How to say goodbye

Your fear is a part of you. You know your fear, and you’ll know it even better after communicating with it in the letter. You know the weight of it, the validity, and whether it’s worthwhile. You also know what it’s doing to you, how fear affects you in your day-to-day life.

Let that knowledge aid you in deciding which path to take with your fear. Does it need to be soothed or reassured? Does it need to be addressed? Or does it need to be let go? Keep in mind, you have different fears, and each fear may require a different response (or a combination of responses).

Now for the most important part of the letter: Once you’ve determined what you need to do in regards to your fear, state it. There is an immense power in words, especially words rooted in intentions. Tell your fears your exact plan to achieve your goals, what your relationship to them will be moving forward, when you’ll need them and when you won’t — and get detailed. Every detail you add helps you think more deeply about what you want, how you’ll get it, and how you’ll move beyond your fears. Every detail makes your desired future feel more real, which will help you make it real.

Putting your plans to pen and paper gives them life and forces you to flush out the specifics. They’re no longer vague notions in your head; they’re something your eyes can see and your fingers can touch, and therefore more real than the old fears floating around your mind.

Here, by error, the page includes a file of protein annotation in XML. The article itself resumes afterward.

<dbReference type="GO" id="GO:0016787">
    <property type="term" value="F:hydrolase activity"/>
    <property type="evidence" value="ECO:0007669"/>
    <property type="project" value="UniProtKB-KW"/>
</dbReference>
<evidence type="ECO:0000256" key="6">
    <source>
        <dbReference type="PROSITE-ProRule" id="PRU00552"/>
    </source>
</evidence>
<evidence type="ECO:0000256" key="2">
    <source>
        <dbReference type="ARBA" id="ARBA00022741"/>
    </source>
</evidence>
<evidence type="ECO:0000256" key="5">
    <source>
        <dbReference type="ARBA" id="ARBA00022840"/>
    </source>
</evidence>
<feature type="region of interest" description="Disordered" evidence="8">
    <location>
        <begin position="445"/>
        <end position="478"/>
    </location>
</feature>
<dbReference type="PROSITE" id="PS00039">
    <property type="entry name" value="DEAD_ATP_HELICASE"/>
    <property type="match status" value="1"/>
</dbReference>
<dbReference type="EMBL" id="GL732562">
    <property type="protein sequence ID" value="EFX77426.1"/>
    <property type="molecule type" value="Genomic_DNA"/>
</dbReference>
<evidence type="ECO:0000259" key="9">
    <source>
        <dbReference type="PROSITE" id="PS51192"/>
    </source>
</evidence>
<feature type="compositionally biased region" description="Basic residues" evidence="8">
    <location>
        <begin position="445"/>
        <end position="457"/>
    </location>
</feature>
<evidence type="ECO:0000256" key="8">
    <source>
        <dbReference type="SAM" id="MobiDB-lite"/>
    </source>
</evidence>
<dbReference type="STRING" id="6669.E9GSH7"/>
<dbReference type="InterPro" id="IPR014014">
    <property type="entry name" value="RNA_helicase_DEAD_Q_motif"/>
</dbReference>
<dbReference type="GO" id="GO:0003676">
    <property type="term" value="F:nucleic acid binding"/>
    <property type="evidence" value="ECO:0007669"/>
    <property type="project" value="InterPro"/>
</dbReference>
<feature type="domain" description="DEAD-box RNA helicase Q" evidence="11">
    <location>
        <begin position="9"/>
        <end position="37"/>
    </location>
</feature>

At the end of the letter, make sure to sign your name. Take credit for the work you’ve done to face, get to know, and rise above your fears.

Like this post? Follow us on Facebook and Instagram for more inspiring stories and helpful tips. If you’re interested in sharing your own story,   fill out this form to tell us about your education journey .

creative writing to describe fear

Leave a Reply Cancel reply

Your email address will not be published. Required fields are marked *

Related Articles

creative writing to describe fear

November 6, 2018

A great way to avoid feeling overwhelmed is to find a study buddy who can share in this experience with you.

November 7, 2018

Chandra recently turned her associate degree into a bachelor’s degree, all without any student debt.

creative writing to describe fear

January 27, 2022

Love them or hate them, planners are an extremely effective time management tool.

  • How to describe fear in writing?

I am sharing with you, some tips for describing fear in creative writing;

  • Hearing causing fear
  • Listening voices of others full of fear
  • Sceneries causing fear
  • Sceneries showing fear
  • Taste of fear
  • Adrenaline-like chemicals may be released in the body during times of fear and could potentially produce an odor
  • a character who is more anxious might show fear more openly.
  • a character who is typically brave might try to hide their fear
  • Using the dialogue: Describe the dialogue and it can help make a scary scene come to life and show the reader how the character is feeling.
  • Showing is better than telling: Instead of telling the reader that a character is scared, describe the physical signs of fear, such as a racing heart, trembling hands, or widened pupils.